This suggests that concern over events in Iraq is overstated, or that concern over prison conditions here is understated. Or maybe both. (Does this mean we should pull out of Pennsylvania?)
More sordid details (including the callused behavior of California Attorney General Lockyer) here. Bless InstaPundit for it, and I hope he gets well soon.

UPDATE: Evan Coyne Maloney highlights a significant under-reported tidbit from Bob Woodward's new book, showing Bush as "a thoughtful and critical consumer" of the WMD intelligence which Tenet termed "a slam dunk!" Evan concludes,

It does make one wonder about Tenet, though. If I were as conspiratorially-minded as many on the left, I'd think that Tenet, a Clinton hold-over, was trying to sabotage the Bush presidency. I don't think that. I just think intelligence gathering and analysis is a tough business, and that our systems need serious work.
Because it is a tough business (and a vital one for the country) I don't think it's conspiracy thinking to ask questions about Tenet. Or Woodward. (Or other highly placed sources -- all of whom can be expected to engage in CIA CYA thinking.)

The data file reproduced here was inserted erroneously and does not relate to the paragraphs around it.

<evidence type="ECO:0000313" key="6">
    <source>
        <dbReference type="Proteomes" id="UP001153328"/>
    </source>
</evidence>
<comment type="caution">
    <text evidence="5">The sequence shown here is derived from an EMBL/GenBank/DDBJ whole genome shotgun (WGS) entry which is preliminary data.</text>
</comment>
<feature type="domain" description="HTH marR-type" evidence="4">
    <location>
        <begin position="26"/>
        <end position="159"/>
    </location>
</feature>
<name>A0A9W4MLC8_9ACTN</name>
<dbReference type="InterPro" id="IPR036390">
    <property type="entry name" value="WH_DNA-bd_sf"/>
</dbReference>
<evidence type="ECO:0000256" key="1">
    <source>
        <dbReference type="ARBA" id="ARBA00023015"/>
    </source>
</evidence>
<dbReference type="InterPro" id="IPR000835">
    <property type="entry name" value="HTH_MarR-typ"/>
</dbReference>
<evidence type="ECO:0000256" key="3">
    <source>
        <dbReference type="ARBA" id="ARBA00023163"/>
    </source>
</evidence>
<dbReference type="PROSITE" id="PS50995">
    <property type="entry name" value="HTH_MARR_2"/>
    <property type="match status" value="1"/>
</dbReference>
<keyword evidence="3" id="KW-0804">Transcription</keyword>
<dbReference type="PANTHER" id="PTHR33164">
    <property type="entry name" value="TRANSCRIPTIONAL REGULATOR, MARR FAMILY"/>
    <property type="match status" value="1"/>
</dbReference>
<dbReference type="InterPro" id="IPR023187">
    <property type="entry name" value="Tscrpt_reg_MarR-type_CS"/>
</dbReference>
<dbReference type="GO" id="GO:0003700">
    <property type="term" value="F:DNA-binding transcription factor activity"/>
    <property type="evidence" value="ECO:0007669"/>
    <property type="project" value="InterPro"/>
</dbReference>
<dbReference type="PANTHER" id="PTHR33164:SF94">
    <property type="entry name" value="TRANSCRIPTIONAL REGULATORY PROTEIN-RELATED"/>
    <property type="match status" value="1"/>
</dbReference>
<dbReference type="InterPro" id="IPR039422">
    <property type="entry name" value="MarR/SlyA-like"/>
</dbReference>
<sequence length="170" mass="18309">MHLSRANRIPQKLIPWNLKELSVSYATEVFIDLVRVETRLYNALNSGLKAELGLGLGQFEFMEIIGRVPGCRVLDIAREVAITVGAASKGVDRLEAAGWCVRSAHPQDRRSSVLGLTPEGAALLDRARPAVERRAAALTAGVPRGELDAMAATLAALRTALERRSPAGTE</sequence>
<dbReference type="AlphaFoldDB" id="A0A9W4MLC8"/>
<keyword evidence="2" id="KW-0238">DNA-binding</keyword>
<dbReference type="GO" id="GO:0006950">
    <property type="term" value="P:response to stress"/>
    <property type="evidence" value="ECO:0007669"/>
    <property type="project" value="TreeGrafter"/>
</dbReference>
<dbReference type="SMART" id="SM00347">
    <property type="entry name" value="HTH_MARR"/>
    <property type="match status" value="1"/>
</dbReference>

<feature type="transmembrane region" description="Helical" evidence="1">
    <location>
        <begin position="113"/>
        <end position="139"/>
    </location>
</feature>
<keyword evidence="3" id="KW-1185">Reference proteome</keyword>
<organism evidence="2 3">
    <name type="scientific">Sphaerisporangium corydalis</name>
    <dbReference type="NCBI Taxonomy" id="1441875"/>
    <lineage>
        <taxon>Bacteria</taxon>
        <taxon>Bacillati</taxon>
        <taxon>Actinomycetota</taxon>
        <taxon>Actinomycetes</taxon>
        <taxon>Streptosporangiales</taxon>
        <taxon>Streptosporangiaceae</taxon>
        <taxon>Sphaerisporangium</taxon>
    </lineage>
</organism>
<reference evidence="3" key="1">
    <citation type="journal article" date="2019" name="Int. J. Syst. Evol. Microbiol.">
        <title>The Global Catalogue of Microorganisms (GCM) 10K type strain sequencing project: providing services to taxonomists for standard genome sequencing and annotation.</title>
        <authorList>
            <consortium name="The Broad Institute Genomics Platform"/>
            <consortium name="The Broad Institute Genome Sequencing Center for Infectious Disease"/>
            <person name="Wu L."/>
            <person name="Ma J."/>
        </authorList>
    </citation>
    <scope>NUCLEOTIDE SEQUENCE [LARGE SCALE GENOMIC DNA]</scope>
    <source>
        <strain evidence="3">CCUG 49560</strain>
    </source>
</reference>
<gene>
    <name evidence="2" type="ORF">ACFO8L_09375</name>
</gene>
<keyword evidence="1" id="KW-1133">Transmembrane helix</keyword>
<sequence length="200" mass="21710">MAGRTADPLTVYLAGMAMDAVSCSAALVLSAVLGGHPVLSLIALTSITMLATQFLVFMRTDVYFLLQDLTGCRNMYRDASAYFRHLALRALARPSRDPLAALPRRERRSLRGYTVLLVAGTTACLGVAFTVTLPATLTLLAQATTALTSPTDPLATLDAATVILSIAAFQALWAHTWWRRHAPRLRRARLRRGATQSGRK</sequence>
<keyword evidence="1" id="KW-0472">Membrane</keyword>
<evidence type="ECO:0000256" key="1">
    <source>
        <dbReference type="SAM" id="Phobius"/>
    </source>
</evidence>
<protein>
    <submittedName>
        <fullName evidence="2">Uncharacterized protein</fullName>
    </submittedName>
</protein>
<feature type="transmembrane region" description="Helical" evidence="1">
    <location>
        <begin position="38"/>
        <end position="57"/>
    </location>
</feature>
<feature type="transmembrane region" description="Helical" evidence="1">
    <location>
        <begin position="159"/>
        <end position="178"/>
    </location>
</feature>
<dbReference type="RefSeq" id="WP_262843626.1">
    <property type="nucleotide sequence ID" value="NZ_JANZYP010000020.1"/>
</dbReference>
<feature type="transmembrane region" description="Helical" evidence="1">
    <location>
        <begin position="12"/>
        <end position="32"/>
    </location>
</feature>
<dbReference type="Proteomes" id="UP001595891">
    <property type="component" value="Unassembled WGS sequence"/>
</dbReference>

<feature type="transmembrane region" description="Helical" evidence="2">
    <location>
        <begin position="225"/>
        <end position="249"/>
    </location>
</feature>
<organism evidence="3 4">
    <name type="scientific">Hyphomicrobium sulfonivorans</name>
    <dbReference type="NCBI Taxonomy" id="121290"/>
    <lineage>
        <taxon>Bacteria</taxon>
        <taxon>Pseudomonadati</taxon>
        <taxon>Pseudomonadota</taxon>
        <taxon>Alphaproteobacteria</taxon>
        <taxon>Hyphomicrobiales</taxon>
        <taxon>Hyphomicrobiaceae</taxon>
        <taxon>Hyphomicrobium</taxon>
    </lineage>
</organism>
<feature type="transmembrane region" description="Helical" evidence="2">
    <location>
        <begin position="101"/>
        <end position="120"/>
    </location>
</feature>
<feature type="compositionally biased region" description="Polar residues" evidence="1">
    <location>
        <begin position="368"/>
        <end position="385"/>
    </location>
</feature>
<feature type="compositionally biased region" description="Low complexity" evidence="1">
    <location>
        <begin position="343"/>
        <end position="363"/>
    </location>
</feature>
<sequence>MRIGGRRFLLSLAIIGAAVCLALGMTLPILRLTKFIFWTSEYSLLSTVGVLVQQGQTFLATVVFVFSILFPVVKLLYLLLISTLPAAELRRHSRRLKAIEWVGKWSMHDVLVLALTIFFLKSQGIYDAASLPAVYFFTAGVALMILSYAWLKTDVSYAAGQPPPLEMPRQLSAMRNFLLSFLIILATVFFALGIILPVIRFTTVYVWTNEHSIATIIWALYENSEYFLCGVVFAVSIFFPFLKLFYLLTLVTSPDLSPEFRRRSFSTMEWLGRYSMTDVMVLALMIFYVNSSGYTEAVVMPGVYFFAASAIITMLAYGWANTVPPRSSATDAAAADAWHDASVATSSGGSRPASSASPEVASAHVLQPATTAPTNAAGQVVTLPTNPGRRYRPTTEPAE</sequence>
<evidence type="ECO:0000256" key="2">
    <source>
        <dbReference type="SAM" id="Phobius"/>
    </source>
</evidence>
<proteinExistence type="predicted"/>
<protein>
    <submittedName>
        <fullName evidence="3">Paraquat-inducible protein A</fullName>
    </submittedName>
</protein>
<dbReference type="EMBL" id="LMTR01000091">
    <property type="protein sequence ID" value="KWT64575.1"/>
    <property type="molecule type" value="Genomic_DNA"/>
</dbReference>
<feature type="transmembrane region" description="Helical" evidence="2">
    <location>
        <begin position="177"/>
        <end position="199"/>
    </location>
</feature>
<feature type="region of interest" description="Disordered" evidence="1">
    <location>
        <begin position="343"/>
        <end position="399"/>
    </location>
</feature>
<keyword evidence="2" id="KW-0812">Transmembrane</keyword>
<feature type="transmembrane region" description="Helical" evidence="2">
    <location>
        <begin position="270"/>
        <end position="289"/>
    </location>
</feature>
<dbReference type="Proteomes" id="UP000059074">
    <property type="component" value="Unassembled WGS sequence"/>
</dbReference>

posted by Eric on 05.09.04 at 12:58 AM










Comments

Good, comprehensive coverage here. And thanks for the trackback.

Regarding this:

And come to think of it, why are feminists so silent about women torturing men? I could find nothing at the NOW site. The accused include not only enlisted women, but even a woman general, who ought to be considered an ideal role model. Why isn't NOW defending them?

I don't believe it's the job of NOW to defend all women everywhere regardless of circumstance. Nor do I think there's anything special about the women-torturing-men angle, other than that it's a fairly recent, modern development, and an inevitable one in an integrated military such as ours.

If you're interested, one feminist take on the issue is here, and a scathing open letter to the female perpetrators is here. (Yeah, I know: Some blog title, huh?)

ilyka   ·  May 9, 2004 3:37 PM

Thanks for the comment! Enjoyed reading the links, too. I can certainly understand the concerns; if being treated like a woman is considered a fate worse than death, what does that suggest about the men who think it?

Now, men are phsyically stronger than women and there are also brain differences. But to suggest these differences are so enormous that to be like a woman is a fate worse than death -- from where derives such paranoia?

Men who think this way are hardly in the best psychological position to win a war....

Perhaps they should be given one last chance to surrender now, to American men -- or else they'll have to surrender to women!